German think tanks revisedown growth forecasts
27 April 2004, BERLIN - Germany's six leading economic research institutes scaled back their 2004 growth forecast Tuesday as weak consumer spending slows the pace of recovery in Europe's biggest economy.
27 April 2004
BERLIN - Germany's six leading economic research institutes scaled back their 2004 growth forecast Tuesday as weak consumer spending slows the pace of recovery in Europe's biggest economy.
In their twice-yearly economic projections, the think tanks have cut their growth forecast for Germany this year to 1.5 percent with the nation's economy also expanding by 1.5 percent next year.
Last October, the institutes predicted a 1.7 percent growth rate for 2004 as optimism grew that Germany was on course to an upswing this year after three years of economic stagnation.
But with unemployment in the country stuck at more than 10 percent and a continuing "back and forth" about the need for economic and welfare reform, the institutes said that weak consumer demand will continue to dampen growth in the nation.
"The German economy is slowly hauling itself out of stagnation," the report said.
The think tanks believe that despite the recent weakening of the euro, Germany will profit less than previously expected from upswing in the world economy that is currently taking shape, partly because of the long-run effects the common currency's recent strong performance.
Moreover, despite a modest improvement in the labour market in the coming 12 months, the institutes say that growth will be too weak to generate significant job growth and say that the numbers out of work will remain above the politically sensitive four million mark.
"Employment will increase only gradually, so that the decline in unemployment will be minimal and income development will remain subdued," the institutes said.
"Private consumption expenditure will continue to be the weak point of the economy this year," they said.
The release of the institutes' report comes in the wake of a string of downward revisions in growth forecasts for Germany with the nation's central bank, the Bundesbank predicting quarter-on-quarter growth of around a very modest 0.25 percent in the first three months of 2004.
With the Chancellor Gerhard Schroeder's Social Democrat-led government using the institutes' projections as the basis for its own forecasts, Berlin is expected to also revise down its 2004 predictions to 1.5 percent from a previous estimate of 1.7 percent.
Responding to the institutions' projections, Both German Employer Federation President Dieter Hundt, Economics and Labour Minister Wolfgang Clement seized on the report as underscoring the need for further reforms in Germany.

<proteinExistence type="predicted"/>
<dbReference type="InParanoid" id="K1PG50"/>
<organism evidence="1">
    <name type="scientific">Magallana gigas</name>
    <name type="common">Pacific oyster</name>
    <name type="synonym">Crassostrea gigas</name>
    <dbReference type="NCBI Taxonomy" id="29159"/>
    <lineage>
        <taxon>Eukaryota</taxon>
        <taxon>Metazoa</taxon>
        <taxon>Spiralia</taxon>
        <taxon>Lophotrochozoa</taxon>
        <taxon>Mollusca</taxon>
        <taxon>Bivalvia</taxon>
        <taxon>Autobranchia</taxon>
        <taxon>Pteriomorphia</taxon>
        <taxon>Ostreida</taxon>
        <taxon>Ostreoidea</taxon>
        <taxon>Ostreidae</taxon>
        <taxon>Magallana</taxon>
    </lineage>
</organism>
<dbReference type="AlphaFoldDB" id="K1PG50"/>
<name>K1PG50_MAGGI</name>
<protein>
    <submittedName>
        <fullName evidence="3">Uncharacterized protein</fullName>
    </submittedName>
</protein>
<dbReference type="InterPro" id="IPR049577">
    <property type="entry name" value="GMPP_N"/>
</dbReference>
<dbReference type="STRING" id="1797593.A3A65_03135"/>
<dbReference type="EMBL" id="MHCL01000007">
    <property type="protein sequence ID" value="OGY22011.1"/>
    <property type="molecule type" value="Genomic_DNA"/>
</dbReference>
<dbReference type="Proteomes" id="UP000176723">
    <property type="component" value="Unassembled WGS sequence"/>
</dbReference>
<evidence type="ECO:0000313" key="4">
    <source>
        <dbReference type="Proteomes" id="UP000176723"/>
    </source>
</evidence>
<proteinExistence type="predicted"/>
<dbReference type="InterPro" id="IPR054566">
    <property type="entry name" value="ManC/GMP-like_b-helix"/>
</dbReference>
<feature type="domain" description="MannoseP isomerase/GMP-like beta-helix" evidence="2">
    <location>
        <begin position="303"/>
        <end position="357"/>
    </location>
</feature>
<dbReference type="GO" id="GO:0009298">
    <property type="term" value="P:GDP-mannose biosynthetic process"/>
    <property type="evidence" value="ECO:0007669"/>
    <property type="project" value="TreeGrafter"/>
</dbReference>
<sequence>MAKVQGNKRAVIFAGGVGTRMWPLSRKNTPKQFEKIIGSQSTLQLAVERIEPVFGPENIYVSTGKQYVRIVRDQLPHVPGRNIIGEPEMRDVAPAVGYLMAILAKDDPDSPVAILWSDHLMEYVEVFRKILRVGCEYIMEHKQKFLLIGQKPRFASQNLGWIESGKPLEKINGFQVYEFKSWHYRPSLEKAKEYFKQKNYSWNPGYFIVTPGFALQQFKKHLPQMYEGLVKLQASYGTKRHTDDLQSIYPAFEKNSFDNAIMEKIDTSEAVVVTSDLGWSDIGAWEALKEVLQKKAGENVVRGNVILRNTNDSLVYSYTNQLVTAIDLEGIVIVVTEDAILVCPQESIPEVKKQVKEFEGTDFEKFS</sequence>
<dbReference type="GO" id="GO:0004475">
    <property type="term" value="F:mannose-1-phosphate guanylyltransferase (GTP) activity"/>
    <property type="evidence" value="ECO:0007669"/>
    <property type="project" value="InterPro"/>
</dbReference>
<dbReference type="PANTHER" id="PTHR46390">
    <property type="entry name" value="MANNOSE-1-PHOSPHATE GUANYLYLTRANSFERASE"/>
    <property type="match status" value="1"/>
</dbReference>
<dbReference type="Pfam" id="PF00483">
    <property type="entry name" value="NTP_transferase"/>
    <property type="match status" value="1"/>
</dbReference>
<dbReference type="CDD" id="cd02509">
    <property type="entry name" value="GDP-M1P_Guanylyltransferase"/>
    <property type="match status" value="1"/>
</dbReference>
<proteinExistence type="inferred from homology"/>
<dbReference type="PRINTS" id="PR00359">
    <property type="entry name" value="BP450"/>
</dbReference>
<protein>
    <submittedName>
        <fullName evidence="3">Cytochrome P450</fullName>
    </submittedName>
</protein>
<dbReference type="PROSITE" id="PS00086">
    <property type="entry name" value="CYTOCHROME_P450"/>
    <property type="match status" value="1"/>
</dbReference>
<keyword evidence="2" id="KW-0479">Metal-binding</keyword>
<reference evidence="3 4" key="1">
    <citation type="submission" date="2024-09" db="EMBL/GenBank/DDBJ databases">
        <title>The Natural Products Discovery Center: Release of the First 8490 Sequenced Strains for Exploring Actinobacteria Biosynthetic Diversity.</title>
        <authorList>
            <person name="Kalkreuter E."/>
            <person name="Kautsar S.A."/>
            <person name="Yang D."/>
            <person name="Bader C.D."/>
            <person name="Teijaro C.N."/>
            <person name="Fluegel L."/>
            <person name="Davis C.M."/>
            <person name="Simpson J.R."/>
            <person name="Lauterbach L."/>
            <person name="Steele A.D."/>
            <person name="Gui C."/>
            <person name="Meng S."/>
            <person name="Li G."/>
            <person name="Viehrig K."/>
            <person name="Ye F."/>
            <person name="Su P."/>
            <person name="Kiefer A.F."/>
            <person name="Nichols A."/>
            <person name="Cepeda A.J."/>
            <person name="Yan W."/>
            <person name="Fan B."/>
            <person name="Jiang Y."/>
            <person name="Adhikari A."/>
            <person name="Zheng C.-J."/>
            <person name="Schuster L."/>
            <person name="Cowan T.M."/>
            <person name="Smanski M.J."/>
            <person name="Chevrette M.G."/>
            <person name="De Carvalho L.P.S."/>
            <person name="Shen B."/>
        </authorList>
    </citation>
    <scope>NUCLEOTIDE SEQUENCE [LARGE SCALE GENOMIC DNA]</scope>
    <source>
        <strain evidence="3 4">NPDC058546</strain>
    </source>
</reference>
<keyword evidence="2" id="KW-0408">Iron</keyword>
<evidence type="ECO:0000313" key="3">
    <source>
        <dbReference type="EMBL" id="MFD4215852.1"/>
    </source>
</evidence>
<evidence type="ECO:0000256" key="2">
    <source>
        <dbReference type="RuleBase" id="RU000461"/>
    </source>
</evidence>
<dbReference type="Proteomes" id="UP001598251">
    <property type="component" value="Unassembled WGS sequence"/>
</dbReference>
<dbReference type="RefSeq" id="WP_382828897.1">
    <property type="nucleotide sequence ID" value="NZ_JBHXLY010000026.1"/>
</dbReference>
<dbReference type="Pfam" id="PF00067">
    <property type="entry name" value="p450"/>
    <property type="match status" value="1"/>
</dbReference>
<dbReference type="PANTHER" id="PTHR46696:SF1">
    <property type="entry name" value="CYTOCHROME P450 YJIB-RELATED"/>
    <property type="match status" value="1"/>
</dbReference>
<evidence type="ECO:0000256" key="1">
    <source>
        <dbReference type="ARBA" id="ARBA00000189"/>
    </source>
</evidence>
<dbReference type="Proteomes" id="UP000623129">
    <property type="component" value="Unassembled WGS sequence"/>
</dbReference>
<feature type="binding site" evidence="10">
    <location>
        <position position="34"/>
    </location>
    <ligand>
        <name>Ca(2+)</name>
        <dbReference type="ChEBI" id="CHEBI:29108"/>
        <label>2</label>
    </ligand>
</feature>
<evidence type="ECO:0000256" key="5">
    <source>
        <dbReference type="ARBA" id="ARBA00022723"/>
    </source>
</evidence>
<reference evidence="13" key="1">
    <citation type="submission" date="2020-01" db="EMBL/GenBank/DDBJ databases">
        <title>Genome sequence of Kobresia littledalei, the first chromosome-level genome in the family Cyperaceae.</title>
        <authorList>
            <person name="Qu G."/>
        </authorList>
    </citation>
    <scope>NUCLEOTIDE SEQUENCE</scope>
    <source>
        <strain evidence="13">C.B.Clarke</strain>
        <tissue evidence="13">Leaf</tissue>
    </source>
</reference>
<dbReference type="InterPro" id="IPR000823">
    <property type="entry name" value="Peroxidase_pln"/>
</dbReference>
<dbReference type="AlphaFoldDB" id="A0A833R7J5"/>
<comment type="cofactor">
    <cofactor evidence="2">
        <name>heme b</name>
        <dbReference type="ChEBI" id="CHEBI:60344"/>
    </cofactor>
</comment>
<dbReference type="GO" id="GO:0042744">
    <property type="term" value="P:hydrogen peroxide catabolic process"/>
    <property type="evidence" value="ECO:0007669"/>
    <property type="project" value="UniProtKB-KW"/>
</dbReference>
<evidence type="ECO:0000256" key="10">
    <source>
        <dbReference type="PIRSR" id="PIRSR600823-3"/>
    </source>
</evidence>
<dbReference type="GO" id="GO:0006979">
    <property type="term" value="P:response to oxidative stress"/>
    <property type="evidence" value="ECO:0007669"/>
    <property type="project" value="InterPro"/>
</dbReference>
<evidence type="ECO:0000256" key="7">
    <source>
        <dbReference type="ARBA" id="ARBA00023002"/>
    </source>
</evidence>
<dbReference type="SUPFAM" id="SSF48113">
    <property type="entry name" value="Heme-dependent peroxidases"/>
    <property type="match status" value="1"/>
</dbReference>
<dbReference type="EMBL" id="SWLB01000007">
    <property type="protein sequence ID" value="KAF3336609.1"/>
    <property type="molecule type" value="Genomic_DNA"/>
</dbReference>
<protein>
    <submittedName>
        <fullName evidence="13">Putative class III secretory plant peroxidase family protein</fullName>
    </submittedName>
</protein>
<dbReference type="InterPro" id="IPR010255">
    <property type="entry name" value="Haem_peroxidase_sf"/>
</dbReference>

The publication of the think tanks' forecasts come just 24 hours after the release of Germany's key business confidence index unexpectedly rose in April.
But analysts said the improvement in Germany's business climate confirmed that the nation was on a course to a modest economic upturn as the euro's recent slide on forex market and a sharp acceleration in the global economy raised hopes for the nation's export machine.
The release of the institutes' latest projections also coincide with press reports that German Finance Minister Hans Eichel and his French counterpart, Nicolas Sarkozy had called on European Central Bank chief Jean-Claude Trichet at a weekend Group of Seven meeting to trim interest rates in a bid to spur growth in the 12-member eurozone.
In the introductory remarks to the ECB's annual report, also released Tuesday, Trichet said that low interest rates were helping to underpin domestic demand in the eurozone and that economic activity had increased in the 12-member currency bloc during recent months.
The downbeat performance of the German economy, as outlined in the institutes' report, and the prospects of further big outlays for unemployment benefits means that Eichel is likely to face an uphill battle in meeting his goal of pushed back the nation's below the critical three per cent mark next year.
With this in mind, the institutes predict that Germany's deficit will again bust the strict three per cent fiscal target for euro-member states over the next two years, coming in at 3.7 percent this year and 3.5 percent next year.
"The state of public finances in Germany continues to be strained, the budget deficit high," the institutes said.
Overshooting the fiscal rules next year means that Berlin will have breached the budget targets as set out in the so-called Growth and Stability Pact four times in a row.
But the institutes are divided on how the government should go about cutting back the deficit with a majority of the institutes calling on Berlin to press on with a politically unpopular hard savings in public spending.
However, two of the institutes, Berlin's DIW and the Halle-based IWH, said Eichel should ignore the three per cent rule because Germany has been particularly badly hit by the economic slowdown and that the ECB could bring its monetary policy into line with Germany's problems alone.
The six institutes that drew up the report were: Munich's Ifo institute; Halle's IWH institute; Hamburg's HWWA institute; Kiel's IfW Institute for World Economics; the RWI; and the Berlin-based DIW German Institute for Economic Research.
Subject: German news